After spending some time inside Lakeridge Homes in Penticton, Premier John Horgan and Mayor Andrew Jakubeit walk to a podium to make an announcement to add protections for manufactured homeowners. Dustin Godfrey/Western News

UPDATED: New B.C. rules to hike cost of closing manufactured home parks

Compensation to homeowners would be $20,000 or assessed value of home if no place to relocate

Landlords looking to redevelop or close manufactured home parks will have to shell out more money to homeowners renting space in the park if new legislation goes through.

In an announcement made in Penticton Tuesday morning, Premier John Horgan announced legislation that would amend the Manufactured Home Park Tenancy Act, requiring landlords evicting manufactured homeowners to pay new compensation.

That is to the tune of $20,000, but if the home cannot be moved, Horgan said the landlord would be required to pay out the assessed value of the home. He also affirmed the 12 months notice required for closing or converting a park, a provision that was already in the act.

Related: B.C. Budget – NDP cracks down on speculators, hidden ownership

Horgan added that next week, the provincial government would be announcing new regulations on the Residential Tenancy Act to add protections for those living in rental units.

“I believe these protections are minimal and basic for individuals, and they have the broad support, certainly, for people living in manufactured home parks, and also those, by and large, who own those parks,” Horgan said.

“On balance, we’re going to be making changes that will make life better and tenancy more secure for people who own homes.”

Previously, the act has only required landlords pay a year’s worth of rent for the plot, which Penticton and District Manufactured Home Owners Association president Hugh Chown said would amount to just a few thousand dollars.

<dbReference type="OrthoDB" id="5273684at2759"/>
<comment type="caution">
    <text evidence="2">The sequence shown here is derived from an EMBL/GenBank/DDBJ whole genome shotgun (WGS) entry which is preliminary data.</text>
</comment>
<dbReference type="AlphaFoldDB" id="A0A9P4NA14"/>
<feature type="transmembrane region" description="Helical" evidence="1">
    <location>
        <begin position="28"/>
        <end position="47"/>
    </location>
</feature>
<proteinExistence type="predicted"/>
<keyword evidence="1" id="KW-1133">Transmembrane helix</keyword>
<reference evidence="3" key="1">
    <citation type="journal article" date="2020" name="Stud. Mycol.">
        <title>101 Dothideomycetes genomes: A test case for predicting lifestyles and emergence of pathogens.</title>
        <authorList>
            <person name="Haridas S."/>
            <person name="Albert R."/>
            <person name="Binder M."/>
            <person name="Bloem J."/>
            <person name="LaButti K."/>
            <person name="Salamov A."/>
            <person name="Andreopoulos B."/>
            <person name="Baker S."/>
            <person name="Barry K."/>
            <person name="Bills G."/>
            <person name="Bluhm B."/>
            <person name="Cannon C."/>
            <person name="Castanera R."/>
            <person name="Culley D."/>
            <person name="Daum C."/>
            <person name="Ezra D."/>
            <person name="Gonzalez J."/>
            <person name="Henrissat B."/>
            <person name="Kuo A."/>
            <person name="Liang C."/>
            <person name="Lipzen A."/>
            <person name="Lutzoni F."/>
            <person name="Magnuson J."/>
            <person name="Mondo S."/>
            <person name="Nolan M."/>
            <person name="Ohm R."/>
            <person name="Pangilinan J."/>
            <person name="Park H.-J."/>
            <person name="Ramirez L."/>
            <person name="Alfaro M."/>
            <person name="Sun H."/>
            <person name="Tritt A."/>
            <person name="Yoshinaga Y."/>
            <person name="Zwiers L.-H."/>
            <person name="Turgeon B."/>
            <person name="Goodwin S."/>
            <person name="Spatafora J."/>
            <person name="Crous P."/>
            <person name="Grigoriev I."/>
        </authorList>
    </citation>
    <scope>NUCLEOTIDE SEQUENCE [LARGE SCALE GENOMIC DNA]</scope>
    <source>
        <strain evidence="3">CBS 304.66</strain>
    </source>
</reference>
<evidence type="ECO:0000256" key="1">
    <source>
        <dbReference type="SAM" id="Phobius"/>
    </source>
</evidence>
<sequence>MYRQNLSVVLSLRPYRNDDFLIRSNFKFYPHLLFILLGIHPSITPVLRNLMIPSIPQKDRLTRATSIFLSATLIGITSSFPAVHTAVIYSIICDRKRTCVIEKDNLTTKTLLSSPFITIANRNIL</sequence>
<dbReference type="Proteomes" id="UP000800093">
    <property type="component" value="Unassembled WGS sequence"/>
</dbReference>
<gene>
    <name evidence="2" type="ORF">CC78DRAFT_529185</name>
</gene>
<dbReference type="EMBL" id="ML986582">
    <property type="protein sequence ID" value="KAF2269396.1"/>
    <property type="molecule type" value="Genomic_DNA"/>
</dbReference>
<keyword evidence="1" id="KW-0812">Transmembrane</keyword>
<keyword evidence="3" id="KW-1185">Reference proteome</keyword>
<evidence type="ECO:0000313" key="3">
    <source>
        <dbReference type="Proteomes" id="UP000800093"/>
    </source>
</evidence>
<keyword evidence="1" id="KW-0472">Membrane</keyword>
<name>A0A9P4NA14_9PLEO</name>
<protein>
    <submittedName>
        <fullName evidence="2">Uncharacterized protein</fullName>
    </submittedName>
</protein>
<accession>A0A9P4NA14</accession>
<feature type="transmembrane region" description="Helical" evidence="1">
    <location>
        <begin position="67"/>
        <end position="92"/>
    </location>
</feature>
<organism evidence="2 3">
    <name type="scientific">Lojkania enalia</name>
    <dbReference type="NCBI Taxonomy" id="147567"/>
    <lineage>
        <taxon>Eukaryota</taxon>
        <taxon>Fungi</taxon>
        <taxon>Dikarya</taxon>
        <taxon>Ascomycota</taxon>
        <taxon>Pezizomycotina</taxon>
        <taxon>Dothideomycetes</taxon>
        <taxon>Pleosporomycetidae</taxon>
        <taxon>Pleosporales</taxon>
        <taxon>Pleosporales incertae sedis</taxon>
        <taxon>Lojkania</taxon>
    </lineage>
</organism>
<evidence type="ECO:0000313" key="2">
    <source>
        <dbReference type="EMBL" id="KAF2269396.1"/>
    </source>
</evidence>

“It was very economical to buy out the homeowner, because all they got was a year’s notice and $4,000 to 6,000, 7,000 for an $80-160,000 home,” Chown said.

“Now that he’s strengthening the act, and if (the manufactured home) can’t be moved, has to pay assessed value, then there’ll be many, many parks where, really, it’s not affordable to develop.”

Related: NDP funds 2,000 housing units for homeless

By Chown’s numbers, if a pad rental is $5,000 per year and the home worth $120,000 cannot be relocated, that would mean a 2,400 per cent hike in the cost of closing the park.

But while praising the new rules, which Chown said would eliminate any threat of an eviction without compensation, he did note that the issue wasn’t a common one in Penticton.

“Around here, touch wood, not too much. But around Vancouver and Vancouver Island a lot,” he said, noting the threat of closure can also be used as leverage for a pad rental increase.

“They’re threatening them that if you don’t pay this increase, we’ll close the park, and all you’ll get is one year in your pad rent, which is a (stipend). Many of these are single seniors and they’re scared and they don’t know what to do.”

Chown said that happened in the Oliver area, but could not say exactly where that had occurred. He said in the past that practice has been common, but the legislation would eliminate that threat.